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Slave's Sons Seek to Heal Wounds With Reparations

September 08, 2002|ERIC BAILEY | TIMES STAFF WRITER

SACRAMENTO — The physical wounds healed long ago. More than 140 years have passed since Andrew Jackson Hurdle first felt the slave master's lash.

Hurdle died in 1935 at age 89, the father of 25 children. Now his last surviving sons say it is time to heal the soul of slavery's offspring.

The two elderly brothers from California last week joined other descendants of black slaves to file lawsuits demanding that U.S. corporations repay profits reaped long ago from the labor of their ancestors.

Timothy Hurdle is 83, living in San Francisco. His younger brother Chester, 75, lives in Elk Grove, a Sacramento suburb.

In the name of their father, the men hope to muster an apology and financial restitution from modern American corporations with long-forgotten roots in the slave trade.

In the name of the children, they hope to help ensure a better future for African American youths they believe have inherited the sociological ills of slavery.

"I don't want a penny out of anything," said Chester, a plain-spoken man who had a long career in the Air Force and as a manager in the Weinstock's department store chain.

"What I'd like to see is something done to help the future generations of our race," he added.

So the Hurdle brothers, well into retirement, have become activists in the reparations movement, which has picked up momentum in recent years. It has also collected a growing line of critics, who call it unfair for the offspring of slaves to ask for repayment from the corporate descendants of companies that profited from slavery.

The thrust of the litigation is that the companies are guilty of conspiracy, human rights violations and unjust enrichment from slavery. The lawsuits demand access to corporate records to determine how much money was made from slavery.

Among those being sued are railroads and tobacco firms, textile makers and insurers. No damage figure is named, but by some estimates, the unpaid wages of slavery plus interest would amount to $1.4 trillion today.

Though their lawsuit may be a longshot, the Hurdles hope to reap enough compensation from corporate America to endow a massive trust fund to help poor young African Americans with education, housing and other needs.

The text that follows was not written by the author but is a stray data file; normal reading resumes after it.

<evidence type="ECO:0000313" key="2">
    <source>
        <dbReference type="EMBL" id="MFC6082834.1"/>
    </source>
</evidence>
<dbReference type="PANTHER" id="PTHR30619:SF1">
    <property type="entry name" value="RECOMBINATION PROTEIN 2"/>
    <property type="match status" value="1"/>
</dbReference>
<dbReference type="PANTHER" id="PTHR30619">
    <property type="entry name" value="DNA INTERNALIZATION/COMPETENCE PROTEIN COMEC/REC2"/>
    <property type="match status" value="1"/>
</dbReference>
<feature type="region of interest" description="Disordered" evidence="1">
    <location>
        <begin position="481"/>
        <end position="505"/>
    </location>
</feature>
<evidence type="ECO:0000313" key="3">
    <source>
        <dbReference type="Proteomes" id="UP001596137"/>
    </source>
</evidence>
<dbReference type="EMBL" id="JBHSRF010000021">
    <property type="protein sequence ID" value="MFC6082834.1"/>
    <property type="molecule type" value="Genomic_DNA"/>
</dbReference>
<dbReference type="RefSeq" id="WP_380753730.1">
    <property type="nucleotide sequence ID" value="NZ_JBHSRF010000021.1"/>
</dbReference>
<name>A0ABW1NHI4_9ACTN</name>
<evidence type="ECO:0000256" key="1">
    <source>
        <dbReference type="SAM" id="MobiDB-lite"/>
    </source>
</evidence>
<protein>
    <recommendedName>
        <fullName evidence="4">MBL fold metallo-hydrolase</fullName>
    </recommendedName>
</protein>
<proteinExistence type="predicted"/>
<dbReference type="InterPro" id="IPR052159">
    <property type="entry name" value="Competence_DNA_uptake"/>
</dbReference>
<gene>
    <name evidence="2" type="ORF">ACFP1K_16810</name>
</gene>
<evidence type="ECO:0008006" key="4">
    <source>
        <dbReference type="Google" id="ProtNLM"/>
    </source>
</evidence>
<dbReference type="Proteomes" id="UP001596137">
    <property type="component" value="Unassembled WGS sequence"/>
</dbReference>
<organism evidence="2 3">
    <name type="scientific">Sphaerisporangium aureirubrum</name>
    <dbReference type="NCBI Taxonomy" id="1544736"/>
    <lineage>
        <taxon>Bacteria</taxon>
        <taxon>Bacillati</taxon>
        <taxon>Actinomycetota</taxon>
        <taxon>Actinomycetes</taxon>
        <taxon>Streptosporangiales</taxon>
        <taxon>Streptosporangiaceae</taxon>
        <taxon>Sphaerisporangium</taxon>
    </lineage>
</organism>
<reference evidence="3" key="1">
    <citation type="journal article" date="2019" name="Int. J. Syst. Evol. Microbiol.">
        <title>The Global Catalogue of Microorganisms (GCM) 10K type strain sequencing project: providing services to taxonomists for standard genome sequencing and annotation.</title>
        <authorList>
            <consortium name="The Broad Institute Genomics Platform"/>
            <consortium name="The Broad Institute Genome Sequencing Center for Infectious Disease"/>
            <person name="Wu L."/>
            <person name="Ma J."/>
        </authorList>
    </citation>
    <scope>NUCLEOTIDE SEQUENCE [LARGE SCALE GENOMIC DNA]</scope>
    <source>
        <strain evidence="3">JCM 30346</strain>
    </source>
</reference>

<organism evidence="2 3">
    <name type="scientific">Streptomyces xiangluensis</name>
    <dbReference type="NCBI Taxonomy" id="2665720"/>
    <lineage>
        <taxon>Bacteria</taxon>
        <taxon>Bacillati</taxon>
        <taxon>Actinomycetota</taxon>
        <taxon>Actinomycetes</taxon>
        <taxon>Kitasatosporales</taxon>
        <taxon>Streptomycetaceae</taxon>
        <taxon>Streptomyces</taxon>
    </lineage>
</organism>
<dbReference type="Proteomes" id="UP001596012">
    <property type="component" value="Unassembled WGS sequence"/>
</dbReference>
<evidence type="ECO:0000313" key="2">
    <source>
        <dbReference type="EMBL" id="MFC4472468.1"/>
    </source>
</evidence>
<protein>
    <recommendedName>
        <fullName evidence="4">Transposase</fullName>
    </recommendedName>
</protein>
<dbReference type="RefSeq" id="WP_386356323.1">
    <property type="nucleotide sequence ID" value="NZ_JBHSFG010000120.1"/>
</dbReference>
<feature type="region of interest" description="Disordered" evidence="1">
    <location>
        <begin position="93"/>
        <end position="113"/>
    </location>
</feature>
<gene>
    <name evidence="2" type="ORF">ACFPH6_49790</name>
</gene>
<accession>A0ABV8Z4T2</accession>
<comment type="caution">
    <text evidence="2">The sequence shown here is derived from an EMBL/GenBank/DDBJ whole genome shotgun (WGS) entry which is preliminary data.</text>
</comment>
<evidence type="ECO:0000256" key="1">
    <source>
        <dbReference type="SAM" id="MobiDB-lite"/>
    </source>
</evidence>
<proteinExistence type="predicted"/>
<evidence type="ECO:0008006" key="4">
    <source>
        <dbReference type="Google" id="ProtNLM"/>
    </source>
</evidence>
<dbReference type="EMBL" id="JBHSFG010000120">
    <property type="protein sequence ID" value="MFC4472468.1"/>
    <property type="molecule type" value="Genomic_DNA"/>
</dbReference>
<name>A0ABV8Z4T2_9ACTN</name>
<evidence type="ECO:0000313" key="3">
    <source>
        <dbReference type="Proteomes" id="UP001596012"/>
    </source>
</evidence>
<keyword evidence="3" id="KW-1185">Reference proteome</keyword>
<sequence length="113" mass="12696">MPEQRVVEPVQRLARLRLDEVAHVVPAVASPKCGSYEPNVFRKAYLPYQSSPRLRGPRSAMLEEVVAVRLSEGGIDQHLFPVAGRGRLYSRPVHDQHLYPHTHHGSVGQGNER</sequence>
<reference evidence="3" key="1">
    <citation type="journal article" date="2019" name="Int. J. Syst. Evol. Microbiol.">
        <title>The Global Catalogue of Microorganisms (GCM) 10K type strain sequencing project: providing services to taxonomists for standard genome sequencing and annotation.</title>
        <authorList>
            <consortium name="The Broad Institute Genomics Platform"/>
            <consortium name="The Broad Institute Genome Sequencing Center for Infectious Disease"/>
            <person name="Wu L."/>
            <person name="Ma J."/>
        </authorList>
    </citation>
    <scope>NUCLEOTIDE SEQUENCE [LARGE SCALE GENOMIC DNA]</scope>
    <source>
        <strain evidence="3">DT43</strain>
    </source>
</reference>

As they and other reparation advocates see it, many of the ills suffered by black Americans for the last century--poverty, family disintegration, a burgeoning incarceration rate--are rooted in nearly 250 years of bondage on American soil.

"For more than two centuries, our ancestors were abused psychologically, physically, sexually, economically," said Barbara Ratliff, the brothers' Los Angeles-based attorney. "When people say 'Get over it,' they ignore that for many it is not something you can just get over. Some of the conduct is transferred generation to generation."

'Learned Helplessness'

Ratliff calls this "learned helplessness," and says it still shadows the lives of many African American families. "A lot of black people have been destroyed in the soul and psyche," she said. "There needs to be a rebuilding of that." Timothy and Chester Hurdle are exceptions, Ratliff said, despite their standing as the direct offspring of a slave, a rarity in 21st century America.

Like all the children of Andrew Hurdle, they have forged good careers, volunteered for worthy causes and raised families.

With no uncertain pride, the two brothers trace their success to the quality of character demonstrated by their father.

Andrew Hurdle was born into slavery in 1845. His first 10 years were spent on a North Carolina plantation. He was auctioned off with several brothers and sisters to a farm in Texas. Designated a house servant, he avoided the worst of the abuse.

But when he was 16, with the Civil War erupting, a new plantation manager arrived, and Andrew got his first whipping, his sons say. He became a runaway, joining a Union regiment. For the remainder of the war, Hurdle tended their horses.

At 20 he returned to Texas and married his childhood sweetheart. They had 17 children, but she later died. Then, in 1917, he married a young woman four decades his junior. They produced eight more children, including Timothy, Chester and their sole surviving sibling, Hannah Hurdle-Toomey, a minister in Illinois.

Their father wore many hats: as a minister, farmer and manager of a sorghum syrup mill. He opened one of Texas' first black schools of higher education: Northeast Texas Christian Theological and Industrial College.

Timothy Hurdle, who for years worked with poor black teenagers as a Boy Scout volunteer, says he hopes a victory in the reparations battle can help bring alive his father's dream of better educating African American youths.

"I can see where a lot of children could be helped," he said. "We sure hope something will come of all this."

But the odds may be against them, judging from the reparation movement's track record.

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